Joe Kiedrowski and his elk hunting buddies have long known the risks of hunting in the Tom Miner Basin area, just north of Yellowstone National Park in the Paradise Valley.
"It was inevitable that one of us would run into a bear," he said.
Unfortunately, that happened to him Sunday morning as he was trailing an injured bull that he'd shot and hit the night before.
"I went back the next day to retrieve him," he said.
As he hiked downhill in 5 inches of fresh snow that muffled his approach, a grizzly stepped out from behind some bushes only 30 yards away.
"He saw me and instantly was coming right at me," Kiedrowski, 28, said. "I just saw his canines coming at me. They were an inch long."
To blunt the rush Kiedrowski threw his right arm up in front of his face. The bear chomped down on his wrist and forearm and also scratched the side of his face.
"I don't remember him being on me," Kiedrowski said, but at some point he had fallen down.
Fearing the bear might attack again, he began to roll onto his stomach to protect his vital organs and also grabbed his bear spray. Playing dead, it was so quiet that he could hear the bear huffing.
"It was cool and crazy at the same time," he said. "Then he tried coming at me again."
Kiedrowski discharged his bear spray, hitting himself and everything around him at the same time. The bear backed off and Kiedrowski moved to grab his rifle.
"I didn't want to go for round three," he said.
But the bear had disappeared. Kiedrowski said it was like the bear was nipping at him to let him know that the elk was his.
"It wasn't like he was out to eat me," he said. "He just wanted to protect the elk."
"The later in the year it gets, they're a touch easier going," said Kevin Frey, a bear management specialist for Fish, Wildlife and Parks. "He's pretty darn lucky it wasn't worse."
The attack occurred on the Rock Creek side, north of Tom Miner Basin and close to where a woman was attacked and injured by a grizzly in September in a similar situation.
Leaving the site of the attack, Kiedrowski hiked up the ridge, stopping to phone his brother and let him know what had happened and where he would reach the nearest road so someone could pick him up. Then his phone died.
Kiedrowski wrapped a compression strap around his wrist to try and stop the bleeding. By then his right pant leg was soaked with blood and he was leaving a red trail in the fresh snow as he hiked.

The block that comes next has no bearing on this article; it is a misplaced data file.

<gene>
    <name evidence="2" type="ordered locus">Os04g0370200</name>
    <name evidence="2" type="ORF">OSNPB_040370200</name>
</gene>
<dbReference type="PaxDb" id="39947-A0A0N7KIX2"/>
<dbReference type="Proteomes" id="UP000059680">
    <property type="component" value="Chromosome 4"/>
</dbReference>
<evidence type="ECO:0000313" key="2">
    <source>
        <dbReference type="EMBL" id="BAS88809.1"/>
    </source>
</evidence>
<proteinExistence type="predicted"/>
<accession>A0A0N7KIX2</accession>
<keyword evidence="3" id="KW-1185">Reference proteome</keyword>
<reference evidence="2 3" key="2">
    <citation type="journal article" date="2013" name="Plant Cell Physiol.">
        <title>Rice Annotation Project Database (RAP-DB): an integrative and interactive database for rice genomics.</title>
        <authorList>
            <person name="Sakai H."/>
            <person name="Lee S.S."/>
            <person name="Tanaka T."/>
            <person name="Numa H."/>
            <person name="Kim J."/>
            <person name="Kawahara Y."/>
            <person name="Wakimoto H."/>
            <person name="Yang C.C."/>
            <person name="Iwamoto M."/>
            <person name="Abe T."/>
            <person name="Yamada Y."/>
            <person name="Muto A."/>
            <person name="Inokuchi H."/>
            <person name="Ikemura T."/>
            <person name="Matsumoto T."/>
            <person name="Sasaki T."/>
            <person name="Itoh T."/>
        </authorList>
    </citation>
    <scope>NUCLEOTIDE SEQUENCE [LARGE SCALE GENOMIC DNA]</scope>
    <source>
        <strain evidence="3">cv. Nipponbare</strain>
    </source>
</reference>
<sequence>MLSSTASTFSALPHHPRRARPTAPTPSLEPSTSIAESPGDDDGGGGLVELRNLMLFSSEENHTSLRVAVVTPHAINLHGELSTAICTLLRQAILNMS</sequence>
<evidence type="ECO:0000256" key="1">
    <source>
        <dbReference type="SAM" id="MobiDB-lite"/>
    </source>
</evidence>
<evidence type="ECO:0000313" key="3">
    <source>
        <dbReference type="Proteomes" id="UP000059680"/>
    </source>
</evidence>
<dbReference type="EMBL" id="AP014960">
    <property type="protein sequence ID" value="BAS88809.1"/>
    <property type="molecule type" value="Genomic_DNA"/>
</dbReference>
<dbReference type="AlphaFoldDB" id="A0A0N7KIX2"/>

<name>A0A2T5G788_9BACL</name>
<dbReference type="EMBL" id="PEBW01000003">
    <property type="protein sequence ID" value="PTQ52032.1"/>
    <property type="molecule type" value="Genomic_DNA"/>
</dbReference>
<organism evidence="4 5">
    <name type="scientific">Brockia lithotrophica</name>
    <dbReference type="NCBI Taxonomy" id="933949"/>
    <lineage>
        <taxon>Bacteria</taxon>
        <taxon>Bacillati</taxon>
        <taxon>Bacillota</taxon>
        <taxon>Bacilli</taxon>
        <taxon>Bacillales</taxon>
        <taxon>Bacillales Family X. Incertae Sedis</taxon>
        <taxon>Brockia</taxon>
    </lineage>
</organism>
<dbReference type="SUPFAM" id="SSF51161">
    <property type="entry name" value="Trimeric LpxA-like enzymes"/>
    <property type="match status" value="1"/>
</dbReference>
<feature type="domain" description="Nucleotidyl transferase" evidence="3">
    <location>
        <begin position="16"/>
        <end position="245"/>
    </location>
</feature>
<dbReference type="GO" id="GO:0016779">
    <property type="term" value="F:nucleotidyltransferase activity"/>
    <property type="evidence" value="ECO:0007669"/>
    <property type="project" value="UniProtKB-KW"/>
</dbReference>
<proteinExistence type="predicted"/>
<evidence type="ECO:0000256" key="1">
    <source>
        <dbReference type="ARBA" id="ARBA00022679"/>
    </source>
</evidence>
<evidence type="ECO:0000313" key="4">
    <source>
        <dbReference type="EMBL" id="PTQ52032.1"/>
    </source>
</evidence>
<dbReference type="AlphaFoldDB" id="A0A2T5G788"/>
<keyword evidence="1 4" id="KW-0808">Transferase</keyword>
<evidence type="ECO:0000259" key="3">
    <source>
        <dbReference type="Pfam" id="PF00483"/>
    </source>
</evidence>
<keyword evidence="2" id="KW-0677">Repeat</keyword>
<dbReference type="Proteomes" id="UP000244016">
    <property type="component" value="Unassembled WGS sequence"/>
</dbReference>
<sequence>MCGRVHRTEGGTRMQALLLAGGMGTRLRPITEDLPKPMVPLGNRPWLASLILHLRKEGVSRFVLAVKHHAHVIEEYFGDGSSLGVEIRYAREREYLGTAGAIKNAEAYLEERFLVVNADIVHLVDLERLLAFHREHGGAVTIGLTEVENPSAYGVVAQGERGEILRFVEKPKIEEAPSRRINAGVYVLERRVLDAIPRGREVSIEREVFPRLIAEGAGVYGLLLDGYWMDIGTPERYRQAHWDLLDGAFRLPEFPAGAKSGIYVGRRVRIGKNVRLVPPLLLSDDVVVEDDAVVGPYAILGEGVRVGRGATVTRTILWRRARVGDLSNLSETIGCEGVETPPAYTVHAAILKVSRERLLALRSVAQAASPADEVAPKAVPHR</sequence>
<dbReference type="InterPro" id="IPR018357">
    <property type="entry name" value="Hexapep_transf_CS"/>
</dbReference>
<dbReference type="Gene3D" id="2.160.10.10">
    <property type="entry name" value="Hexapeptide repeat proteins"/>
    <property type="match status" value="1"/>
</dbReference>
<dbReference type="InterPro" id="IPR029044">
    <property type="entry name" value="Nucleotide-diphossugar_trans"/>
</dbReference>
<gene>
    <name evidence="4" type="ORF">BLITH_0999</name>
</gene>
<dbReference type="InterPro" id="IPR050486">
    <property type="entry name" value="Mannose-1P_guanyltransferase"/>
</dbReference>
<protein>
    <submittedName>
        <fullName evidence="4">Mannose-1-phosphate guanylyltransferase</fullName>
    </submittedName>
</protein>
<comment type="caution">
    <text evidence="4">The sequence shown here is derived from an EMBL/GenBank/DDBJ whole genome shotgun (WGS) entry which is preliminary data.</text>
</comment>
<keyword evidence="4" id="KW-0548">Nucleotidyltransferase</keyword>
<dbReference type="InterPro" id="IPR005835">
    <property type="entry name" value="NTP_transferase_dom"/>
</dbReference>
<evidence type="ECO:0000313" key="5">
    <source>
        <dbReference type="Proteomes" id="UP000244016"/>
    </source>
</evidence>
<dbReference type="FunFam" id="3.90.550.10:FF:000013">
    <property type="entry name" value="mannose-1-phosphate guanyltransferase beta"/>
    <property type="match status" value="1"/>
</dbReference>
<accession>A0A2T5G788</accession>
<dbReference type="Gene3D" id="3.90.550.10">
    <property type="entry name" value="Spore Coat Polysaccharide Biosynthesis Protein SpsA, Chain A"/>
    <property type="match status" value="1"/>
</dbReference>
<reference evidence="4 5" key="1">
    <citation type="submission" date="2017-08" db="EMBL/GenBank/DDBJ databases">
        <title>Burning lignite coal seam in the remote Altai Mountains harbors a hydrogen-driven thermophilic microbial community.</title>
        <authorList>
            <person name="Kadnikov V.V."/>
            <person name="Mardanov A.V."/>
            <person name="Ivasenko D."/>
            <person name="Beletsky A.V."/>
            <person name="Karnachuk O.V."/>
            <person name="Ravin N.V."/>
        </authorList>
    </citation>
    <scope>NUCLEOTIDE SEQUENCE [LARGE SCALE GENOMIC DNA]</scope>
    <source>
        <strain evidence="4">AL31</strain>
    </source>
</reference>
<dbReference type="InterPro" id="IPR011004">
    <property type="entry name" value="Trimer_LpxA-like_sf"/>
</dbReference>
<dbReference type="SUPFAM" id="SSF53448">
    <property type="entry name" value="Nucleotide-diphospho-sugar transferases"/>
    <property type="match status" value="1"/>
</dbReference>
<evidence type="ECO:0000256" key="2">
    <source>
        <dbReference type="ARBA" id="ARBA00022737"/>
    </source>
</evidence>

"It wasn't bleeding bad. It wasn't a Tarantino movie," he added, referring to director Quentin Tarantino, who's known for gory, slow-motion shootouts.
"Apparently I picked the most treacherous way down to the road," he said, so he stopped, drank some water and tried to calm down. "I couldn't parkour through the rocks with a broken wrist," he joked, referring to the sport that involves running, jumping and climbing.
After negotiating around the rocks a ranch hand picked him up and drove him to the highway where his brother and friends were waiting to drive him to the Livingston hospital.
He said the drive seemed to take forever because that's when the pain grew worse. In Livingston the staff cleaned the wound, dressed it and sent him on to Billings Clinic for further treatment.
His wrist had suffered broken cartilage, broken bones and rearranged some others, dislocating it. For now the wounded wrist is in a temporary cast and Kiedrowski is swallowing lots of antibiotics to prevent infection along with a few pain pills to ease the throbbing. Next week he'll go in for surgery to have the bones wired into place.
Although he's a roofer by trade, Kiedrowski isn't worried about the injury keeping him from work. The doctor told him he should regain full use of the wrist but may suffer from arthritis in his old age.
As to whether he'll go out elk hunting again this season, Kiedrowski was more uncertain.
"I think my wife may have something to say about that," he said with a laugh. "At this point, I'm not too worried about it. I'm not going to stop hunting, though."
Since the encounter was not predatory, Fish, Wildlife and Parks officials will take no action to trap or kill the bear, but they warned hunters to remember that grizzlies have not yet denned. The agency received a report of bears still active in the Madison Valley this past weekend, as well, and a bird hunter along the Rocky Mountain Front shot and killed a charging grizzly Saturday.
Consequently, hunters should take precautions to ensure no bears are in the area by looking for tracks, making noise if possible or by hunting in groups.